Linda Joy Myers, President & Founder of NAMW shares this commentary on writing in honor of the inaugural National Day on Writing. Join in on this National celebration by posting your writing sample by clicking on the “Leave a Comment” button located just above this paragraph. You can also listen to Linda share her thoughts on this historic day!
Most people want to leave a legacy for family or capture important memories and reminiscences, but some kind of inner voice stops them before they get started. These people write to me saying, “I got an idea to write about times gone by, but I don’t know where to start.” Or they say, “I want to let my children and grandchildren know about where they come from…”
And then they say, “But I’m not really a writer.” Sigh.
I’m always excited to hear from people like this because it means they are getting really close to writing—they’re preparing to write and need some permission, encouragement, and even skill building. I tell them this, “You are already a writer. You’ve been keeping a journal for years, you write great letters and emails, and you have collected the family photos and made little stories. You have already begun.”
Here at the National Association of Writers, most of the people that join us for a workshop, free teleseminar, or who become members are all people, perhaps like you, who want to write, who hear that little voice whispering in their ear to start writing. You only need to know two things:
- Today is the day to begin! Just pick up your pen, or open a new page on your computer, and start throwing words down, randomly. Don’t be afraid to make a mess, to write badly, or even not to make much sense. You do not have to start at the “beginning,” because most of us don’t even know where that is. Just think of some memories that you’ve always had and want to share and savor. Think about colors and sounds, textures and how you felt.
- You can write very short pieces, even just a page. You can write a journal entry as a way to begin, or a poem. Use photos to stimulate your memories and imagination. Talk to relatives and find out what they remember. This can be fun!
- Oh well, one more thing. Most people also have a little voice of doubt and worry—what if my family doesn’t agree with what I say; what if I make people mad; what if I find out I can’t write. Put the “what-ifs” aside. Don’t show your family if you are worried about what they’ll say. Make it your secret project. Write for yourself first, and build up your story list. You have so much that you know, have experienced, seen, tasted and felt. Capture it in word pictures and put it on the page!
And, have fun! Writing is a way to know ourselves better, to live twice, to savor all over again the life we are living and have lived. It can also be healing, inspiring, and spiritually uplifting. Begin writing today!
I started writing memories two years and four months ago, and the process has been nothing but enjoyable. Frustrating at times, of course!, but always enlightening in some way or other. It’s a shame we (I include myself) don’t make it part of our personal entertainment space the way we do for television and reading, for instance. National Day on Writing may help bring this to mind for more people.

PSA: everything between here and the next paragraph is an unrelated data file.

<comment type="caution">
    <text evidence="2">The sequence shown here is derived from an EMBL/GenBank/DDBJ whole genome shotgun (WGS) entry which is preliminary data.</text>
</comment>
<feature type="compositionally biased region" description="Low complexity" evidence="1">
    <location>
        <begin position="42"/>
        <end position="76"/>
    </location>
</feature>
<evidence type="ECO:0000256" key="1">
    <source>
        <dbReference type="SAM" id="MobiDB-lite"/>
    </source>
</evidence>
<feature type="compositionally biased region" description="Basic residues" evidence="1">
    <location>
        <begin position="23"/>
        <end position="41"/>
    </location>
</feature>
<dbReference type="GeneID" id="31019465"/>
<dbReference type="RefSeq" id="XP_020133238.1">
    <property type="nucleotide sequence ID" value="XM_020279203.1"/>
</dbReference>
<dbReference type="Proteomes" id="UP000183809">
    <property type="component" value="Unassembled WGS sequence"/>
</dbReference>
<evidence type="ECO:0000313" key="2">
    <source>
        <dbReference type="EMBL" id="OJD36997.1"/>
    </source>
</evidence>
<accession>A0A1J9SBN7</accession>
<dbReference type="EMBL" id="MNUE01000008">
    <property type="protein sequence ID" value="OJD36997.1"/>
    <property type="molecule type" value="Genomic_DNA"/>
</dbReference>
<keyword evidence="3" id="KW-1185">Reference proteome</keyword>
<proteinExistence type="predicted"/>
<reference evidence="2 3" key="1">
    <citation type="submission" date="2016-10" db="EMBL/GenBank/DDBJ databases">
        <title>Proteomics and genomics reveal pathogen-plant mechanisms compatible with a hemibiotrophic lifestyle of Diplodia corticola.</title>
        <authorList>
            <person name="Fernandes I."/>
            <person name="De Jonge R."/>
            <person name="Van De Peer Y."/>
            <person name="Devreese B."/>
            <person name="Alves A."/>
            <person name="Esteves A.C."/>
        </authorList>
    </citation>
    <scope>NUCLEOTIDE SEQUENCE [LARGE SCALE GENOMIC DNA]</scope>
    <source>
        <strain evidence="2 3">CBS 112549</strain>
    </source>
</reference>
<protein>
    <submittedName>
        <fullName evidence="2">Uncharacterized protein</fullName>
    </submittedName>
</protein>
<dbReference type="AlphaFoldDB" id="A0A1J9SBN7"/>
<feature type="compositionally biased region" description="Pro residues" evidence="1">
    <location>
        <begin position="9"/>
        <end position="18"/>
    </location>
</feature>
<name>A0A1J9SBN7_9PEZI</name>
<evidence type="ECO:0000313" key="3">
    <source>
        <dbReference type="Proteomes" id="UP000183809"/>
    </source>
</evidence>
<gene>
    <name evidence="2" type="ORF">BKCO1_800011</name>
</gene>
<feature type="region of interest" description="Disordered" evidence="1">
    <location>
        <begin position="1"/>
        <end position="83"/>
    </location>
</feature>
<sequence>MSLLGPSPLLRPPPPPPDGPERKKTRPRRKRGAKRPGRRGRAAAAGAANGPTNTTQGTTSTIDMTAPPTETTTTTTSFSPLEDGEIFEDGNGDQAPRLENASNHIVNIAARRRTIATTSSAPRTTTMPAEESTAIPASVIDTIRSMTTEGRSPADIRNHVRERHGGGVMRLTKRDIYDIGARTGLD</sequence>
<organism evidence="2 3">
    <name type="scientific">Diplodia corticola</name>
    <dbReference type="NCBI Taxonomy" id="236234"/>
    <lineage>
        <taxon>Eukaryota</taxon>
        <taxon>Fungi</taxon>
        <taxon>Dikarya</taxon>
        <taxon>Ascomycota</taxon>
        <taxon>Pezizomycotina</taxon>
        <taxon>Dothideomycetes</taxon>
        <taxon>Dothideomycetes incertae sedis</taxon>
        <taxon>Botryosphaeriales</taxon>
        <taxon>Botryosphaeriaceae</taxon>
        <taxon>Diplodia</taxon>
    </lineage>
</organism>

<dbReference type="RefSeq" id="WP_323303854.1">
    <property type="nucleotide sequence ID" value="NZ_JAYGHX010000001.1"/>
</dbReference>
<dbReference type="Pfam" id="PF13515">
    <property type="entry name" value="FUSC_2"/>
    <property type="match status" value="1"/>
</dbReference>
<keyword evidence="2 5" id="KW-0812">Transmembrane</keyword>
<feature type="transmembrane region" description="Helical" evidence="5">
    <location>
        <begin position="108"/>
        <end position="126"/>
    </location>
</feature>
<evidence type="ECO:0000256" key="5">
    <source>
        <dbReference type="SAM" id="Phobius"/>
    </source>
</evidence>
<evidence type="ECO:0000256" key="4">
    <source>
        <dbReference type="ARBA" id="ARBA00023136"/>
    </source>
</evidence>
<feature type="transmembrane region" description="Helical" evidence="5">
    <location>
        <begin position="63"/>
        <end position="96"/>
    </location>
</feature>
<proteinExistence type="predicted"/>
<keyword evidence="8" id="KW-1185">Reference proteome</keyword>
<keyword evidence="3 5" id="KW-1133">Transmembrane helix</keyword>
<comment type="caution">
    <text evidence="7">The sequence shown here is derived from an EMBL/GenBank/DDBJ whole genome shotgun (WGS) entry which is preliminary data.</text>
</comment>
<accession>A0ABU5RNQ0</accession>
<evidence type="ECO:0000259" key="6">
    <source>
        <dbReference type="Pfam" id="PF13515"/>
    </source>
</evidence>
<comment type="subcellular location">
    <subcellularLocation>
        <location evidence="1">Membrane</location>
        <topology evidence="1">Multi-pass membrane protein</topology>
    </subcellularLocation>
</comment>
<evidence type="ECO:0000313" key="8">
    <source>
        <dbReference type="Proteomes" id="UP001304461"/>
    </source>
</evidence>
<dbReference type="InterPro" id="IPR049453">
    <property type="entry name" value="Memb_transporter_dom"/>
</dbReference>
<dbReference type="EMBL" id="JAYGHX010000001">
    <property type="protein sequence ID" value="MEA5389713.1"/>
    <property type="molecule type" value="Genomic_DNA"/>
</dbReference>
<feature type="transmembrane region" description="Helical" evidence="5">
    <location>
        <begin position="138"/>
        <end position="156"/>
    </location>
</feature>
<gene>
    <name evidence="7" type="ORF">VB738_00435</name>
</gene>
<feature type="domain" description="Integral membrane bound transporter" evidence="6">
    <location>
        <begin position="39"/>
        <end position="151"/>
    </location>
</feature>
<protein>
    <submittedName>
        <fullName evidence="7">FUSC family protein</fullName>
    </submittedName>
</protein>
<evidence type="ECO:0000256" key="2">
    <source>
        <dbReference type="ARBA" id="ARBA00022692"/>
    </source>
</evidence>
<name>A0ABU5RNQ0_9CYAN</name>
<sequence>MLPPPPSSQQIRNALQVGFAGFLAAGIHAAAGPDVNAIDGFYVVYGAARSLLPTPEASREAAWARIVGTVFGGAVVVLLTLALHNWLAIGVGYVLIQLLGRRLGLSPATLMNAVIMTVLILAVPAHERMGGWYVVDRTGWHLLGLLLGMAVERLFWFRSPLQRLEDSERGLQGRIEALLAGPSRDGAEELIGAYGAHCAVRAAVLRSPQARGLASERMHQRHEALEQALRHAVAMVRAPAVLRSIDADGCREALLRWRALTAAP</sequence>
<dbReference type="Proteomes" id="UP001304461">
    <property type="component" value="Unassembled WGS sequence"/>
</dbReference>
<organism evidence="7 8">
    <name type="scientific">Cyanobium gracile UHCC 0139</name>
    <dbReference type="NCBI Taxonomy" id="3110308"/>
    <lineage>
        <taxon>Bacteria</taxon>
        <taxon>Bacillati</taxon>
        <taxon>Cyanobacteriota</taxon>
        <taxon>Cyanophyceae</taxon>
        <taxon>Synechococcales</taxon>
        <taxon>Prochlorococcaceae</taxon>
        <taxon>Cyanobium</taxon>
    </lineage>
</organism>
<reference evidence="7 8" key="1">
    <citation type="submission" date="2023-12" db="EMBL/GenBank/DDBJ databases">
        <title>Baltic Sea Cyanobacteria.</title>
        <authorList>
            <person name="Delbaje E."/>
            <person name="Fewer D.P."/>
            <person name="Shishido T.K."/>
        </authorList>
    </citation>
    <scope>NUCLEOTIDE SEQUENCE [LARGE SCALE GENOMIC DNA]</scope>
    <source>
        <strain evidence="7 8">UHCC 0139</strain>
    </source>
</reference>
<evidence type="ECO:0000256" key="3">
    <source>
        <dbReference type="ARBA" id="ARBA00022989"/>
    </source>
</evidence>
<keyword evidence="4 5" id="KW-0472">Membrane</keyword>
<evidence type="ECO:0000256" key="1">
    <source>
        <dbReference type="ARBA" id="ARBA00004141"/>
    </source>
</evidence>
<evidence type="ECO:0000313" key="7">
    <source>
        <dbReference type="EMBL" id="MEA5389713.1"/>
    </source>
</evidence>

Writing about my life has changed it for the better. My six-word memoir is “I live to write about life.” Continual writing, about my life and the process of writing is my enduring passion. I’m grateful for this national recognition and hope that it will encourage people to value the act of writing even more.
To paraphrase an old favorite melody:
I’d like to teach the world to WRITE
in perfect harmony.
I’d like to hold it in my arms,
and keep it company.
Let’s all get those fingers moving and submit a story.
Writing memoir and poetry based on personal and family stories have occupied my life for the past 3 years. Writing about past events, not necessarily painful ones, I find takes the energy off them so I can move on to other creative pursuits. I love it and am so happy to see a National Day on Writing to encourage everyone to pick up a pen.
It’s taken a while for me to realize that I am a writer. I kept getting in my own way for so long. There was always some kind of excuse. The days I ignore those excuses and Just Write are the most fulfilling. How great that there is a National Day on Writing to remind us all how important Writing is for our collective soul!
Writing memoir is both a joy and a struggle. The process of admitting those regrets you are ashamed of is the first big step. Putting them in print is a lesson in courage, as is that moment when you have to share with your writing group those events in your life you’d like to forget ever happened. But once you do that–you discover that everyone still likes and respects for who you are now. Once you do that you can move on to write the rest. And as always, the women in my group encourage me to do the thing I think I cannot do, but know I must.